He returned for a follow-up EMG two months later, as he had some residual weakness. The EMG now showed only a few runs of spontaneous activity, and many polyphasic wave forms, indicating successful reinnervation.


It may seem daunting to localize a lesion; however, having a simple anatomy text or muscle chart on hand can be extremely helpful. Athletes may be used to working through pain, but with nerve injuries extreme caution must be undertaken. The rehabilitation focuses on maintenance of strength and preserving range. A useful rule of thumb is that nerves regenerate at a millimetre per day — an inch per month. There has been no proven way demonstrated to speed this recovery. Recovery may remain incomplete, despite optimal care, and it’s essential to establish that there’s full recovery before resuming sports. Medications such as gabapentin and pre-gabalin can be quite helpful in managing neuropathic pain. Epidural corticosteroids remain controversial but may offer symptomatic relief. The tricyclic anti-depressants can be very useful, if given in sufficient dosage.

Table 1: Key findings for radicular lesions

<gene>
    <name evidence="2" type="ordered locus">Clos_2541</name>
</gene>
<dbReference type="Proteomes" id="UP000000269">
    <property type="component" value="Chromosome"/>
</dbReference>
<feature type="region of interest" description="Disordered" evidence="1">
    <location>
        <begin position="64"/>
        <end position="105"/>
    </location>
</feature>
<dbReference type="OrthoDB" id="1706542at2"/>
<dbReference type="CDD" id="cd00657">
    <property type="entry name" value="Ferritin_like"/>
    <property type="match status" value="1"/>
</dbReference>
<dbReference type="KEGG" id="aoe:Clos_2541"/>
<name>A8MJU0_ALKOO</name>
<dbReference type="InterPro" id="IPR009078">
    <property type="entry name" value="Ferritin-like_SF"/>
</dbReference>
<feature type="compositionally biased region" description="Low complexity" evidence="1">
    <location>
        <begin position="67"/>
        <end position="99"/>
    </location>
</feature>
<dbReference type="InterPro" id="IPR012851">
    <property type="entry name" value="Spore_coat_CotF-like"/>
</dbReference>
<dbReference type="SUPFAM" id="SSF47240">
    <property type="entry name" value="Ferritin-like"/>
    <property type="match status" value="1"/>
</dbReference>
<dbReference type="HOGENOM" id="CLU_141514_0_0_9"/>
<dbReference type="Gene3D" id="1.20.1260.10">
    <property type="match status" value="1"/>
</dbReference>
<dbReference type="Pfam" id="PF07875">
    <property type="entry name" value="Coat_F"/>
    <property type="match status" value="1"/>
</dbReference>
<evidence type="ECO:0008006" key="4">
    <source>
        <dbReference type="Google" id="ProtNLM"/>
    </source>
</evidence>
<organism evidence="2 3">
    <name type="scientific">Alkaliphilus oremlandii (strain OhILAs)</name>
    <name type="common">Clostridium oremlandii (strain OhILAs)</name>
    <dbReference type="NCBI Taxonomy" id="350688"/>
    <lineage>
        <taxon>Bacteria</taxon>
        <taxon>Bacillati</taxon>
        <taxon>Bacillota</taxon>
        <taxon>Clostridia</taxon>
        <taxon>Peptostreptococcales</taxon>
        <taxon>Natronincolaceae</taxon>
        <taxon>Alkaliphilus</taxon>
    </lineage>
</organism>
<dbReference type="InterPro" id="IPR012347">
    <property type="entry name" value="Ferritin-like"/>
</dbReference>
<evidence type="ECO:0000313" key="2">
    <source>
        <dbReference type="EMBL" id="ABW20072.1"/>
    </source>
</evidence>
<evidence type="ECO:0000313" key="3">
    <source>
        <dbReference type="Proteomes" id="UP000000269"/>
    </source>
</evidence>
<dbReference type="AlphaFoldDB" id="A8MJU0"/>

Root Level

Muscles affected

Sensory Loss/Pain



Shoulder — abduction/external/internal rotation
Elbow — flexion/pronation/supination, Wrist flexion

Lateral arm and forearm into the thumb

Biceps Brachioradialis


Triceps, wrist extensors, finger extensors

Posterior arm to middle finger



Finger flexion, adduction, abduction

Medial forearm into 4th and 5th digits


Hip flexion, hip adductors, knee extensors, ankle dorsiflexion

Medial knee, calf, foot

Patella tendon


Toes extensors, ankle inversion/eversion, hip abduction

Dorsum of the foot



Ankle plantar flexion, knee flexion, hip extension

Lateral foot



feature image
Map of human dermatones. In practice, there is considerable overlap between regions.
feature image
Winging due to spinal accessory nerve entrapment in the scalenes
Note the prominent medial border of the right scapula lies laterally at rest. Also note the absent trapezius muscle on the right.
feature image
With arm abduction, the medial winging is prominent as the serratus anterior protraction of the shoulder is unopposed. Electromyography revealed denervation in the sternocleidomastoid as well.


  1. Krivickas L, Wilbourn A. Muscle and Nerve 1998;21:1092-4.
  2. Preston D, Shapiro B. Electromyography and Neuromuscular Disorders. Elsevier 2005.
  3. Safran, M. Am J Sports Med 2004;32(4):1063-76.
  4. Toth C et al. Sports Med 2005;35(8):717-38.